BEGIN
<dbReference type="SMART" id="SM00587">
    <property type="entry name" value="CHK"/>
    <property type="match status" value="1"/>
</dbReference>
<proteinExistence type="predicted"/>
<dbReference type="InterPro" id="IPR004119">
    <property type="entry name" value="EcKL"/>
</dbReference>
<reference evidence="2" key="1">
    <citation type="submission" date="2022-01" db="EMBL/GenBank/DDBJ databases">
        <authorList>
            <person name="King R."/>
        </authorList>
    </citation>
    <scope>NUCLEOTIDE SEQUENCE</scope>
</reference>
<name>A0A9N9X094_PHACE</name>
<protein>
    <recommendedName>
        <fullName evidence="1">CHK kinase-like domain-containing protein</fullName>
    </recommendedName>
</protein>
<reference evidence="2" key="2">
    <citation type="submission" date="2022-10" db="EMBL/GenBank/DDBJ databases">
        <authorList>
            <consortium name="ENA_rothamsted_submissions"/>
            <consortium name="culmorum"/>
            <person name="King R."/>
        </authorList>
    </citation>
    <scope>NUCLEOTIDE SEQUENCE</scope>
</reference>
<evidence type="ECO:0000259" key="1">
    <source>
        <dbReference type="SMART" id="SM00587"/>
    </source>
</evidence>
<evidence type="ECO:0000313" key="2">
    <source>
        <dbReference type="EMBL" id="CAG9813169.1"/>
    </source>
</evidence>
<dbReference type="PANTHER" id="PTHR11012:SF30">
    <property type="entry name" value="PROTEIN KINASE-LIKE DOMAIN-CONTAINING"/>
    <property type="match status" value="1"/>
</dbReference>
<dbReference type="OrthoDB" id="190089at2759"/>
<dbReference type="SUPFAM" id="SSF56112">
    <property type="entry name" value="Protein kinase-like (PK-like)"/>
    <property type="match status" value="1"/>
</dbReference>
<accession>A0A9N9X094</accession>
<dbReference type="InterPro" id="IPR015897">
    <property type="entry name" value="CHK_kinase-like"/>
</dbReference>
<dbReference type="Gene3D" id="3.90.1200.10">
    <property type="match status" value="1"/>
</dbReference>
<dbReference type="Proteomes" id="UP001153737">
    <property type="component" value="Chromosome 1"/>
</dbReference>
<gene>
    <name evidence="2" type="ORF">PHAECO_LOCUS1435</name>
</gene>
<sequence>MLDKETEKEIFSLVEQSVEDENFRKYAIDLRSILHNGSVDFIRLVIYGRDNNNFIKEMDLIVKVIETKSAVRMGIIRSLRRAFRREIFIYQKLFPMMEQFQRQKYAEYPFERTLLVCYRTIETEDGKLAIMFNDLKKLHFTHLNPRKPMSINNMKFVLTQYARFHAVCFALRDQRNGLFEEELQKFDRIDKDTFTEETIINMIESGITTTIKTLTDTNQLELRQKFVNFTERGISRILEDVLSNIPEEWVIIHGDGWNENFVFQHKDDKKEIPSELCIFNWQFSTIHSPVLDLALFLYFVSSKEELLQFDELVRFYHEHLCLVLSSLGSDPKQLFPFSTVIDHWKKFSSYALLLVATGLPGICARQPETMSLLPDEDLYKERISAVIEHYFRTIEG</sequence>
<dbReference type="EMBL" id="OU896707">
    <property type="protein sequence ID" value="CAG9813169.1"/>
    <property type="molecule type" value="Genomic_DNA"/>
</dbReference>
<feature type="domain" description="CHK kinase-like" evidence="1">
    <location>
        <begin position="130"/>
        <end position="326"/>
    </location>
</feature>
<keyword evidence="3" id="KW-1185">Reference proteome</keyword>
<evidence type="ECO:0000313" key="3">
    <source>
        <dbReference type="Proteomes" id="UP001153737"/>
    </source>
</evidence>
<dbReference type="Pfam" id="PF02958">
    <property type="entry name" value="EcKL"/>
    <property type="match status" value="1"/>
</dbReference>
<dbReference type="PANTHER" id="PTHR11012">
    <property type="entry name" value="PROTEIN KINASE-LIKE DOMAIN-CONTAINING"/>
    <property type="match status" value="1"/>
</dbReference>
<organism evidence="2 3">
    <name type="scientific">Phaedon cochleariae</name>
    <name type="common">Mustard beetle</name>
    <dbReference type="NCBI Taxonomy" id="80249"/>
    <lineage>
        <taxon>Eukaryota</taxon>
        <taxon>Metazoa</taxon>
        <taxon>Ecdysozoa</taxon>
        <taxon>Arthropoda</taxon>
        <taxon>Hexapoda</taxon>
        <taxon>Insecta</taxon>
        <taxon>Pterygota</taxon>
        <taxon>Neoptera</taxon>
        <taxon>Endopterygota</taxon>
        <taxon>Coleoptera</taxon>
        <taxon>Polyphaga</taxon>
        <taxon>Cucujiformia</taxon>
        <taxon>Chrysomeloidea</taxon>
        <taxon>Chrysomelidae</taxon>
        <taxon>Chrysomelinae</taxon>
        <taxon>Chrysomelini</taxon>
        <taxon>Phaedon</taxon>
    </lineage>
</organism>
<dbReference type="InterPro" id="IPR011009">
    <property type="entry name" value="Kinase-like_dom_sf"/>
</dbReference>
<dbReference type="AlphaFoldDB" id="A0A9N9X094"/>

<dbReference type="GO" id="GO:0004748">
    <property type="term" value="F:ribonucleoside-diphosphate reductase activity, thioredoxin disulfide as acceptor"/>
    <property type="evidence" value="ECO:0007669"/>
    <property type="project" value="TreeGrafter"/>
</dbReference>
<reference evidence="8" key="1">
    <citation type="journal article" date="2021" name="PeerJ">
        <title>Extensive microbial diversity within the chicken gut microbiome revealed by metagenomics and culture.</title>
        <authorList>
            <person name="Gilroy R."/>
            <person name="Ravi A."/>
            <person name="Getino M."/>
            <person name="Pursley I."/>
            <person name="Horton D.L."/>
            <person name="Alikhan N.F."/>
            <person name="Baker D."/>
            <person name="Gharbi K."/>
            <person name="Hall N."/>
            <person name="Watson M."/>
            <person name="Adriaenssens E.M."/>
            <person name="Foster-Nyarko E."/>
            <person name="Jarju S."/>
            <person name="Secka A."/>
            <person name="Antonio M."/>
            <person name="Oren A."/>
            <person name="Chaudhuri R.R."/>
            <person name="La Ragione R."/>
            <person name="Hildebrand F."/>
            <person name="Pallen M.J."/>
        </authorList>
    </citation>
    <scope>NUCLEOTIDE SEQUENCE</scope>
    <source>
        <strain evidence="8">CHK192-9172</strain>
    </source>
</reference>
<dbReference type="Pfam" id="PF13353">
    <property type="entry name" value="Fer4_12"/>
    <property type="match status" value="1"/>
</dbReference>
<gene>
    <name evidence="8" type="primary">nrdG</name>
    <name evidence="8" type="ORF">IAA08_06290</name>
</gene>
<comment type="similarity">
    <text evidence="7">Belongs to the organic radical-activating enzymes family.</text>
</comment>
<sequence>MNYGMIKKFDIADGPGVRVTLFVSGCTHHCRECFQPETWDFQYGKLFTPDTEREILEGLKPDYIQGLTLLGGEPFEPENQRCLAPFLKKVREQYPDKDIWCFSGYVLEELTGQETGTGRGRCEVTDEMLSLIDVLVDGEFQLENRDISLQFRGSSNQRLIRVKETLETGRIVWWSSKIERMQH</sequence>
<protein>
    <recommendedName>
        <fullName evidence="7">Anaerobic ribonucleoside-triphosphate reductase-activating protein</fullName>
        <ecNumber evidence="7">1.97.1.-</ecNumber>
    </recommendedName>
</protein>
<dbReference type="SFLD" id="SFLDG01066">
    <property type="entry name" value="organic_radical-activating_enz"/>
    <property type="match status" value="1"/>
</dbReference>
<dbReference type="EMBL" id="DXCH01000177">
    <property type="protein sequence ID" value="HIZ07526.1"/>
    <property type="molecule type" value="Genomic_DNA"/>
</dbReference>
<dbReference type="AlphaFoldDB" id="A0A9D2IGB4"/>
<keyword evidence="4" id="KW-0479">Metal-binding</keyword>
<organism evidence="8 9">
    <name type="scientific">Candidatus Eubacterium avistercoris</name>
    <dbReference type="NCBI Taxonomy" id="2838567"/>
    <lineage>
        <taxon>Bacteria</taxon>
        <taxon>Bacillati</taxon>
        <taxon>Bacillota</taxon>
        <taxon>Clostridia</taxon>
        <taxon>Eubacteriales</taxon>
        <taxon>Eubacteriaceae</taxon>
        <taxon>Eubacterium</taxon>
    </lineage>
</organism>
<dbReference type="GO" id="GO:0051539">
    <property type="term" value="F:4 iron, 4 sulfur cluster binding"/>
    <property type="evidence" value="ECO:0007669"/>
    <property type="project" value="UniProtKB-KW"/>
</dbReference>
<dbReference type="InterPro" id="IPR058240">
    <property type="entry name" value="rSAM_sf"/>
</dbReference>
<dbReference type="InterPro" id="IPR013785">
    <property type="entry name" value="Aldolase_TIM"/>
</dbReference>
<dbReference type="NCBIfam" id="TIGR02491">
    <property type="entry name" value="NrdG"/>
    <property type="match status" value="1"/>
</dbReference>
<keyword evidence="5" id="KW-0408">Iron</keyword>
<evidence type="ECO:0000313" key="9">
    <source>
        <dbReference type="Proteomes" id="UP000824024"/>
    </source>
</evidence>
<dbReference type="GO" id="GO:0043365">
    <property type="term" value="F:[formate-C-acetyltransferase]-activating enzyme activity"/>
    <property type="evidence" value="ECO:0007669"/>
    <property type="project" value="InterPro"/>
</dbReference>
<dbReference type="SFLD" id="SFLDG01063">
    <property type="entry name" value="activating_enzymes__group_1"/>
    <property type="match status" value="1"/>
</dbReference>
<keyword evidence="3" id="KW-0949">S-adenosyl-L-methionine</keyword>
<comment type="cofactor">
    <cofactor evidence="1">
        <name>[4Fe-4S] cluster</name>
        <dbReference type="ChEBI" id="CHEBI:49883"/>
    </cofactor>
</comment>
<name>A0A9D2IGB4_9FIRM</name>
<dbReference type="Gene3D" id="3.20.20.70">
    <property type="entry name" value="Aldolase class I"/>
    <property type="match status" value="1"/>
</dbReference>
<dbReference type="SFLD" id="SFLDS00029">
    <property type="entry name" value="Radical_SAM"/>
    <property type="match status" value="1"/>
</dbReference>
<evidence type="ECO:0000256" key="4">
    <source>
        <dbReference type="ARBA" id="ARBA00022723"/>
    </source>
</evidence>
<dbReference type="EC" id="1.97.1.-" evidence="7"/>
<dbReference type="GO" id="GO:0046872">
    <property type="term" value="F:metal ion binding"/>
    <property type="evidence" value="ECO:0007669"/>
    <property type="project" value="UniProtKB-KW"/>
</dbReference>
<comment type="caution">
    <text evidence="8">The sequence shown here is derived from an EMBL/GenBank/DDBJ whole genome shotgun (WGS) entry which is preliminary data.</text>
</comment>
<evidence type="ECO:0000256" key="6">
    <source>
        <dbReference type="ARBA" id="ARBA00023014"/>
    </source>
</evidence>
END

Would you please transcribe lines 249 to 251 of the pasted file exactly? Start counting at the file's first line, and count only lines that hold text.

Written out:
    <property type="evidence" value="ECO:0007669"/>
    <property type="project" value="UniProtKB-KW"/>
</dbReference>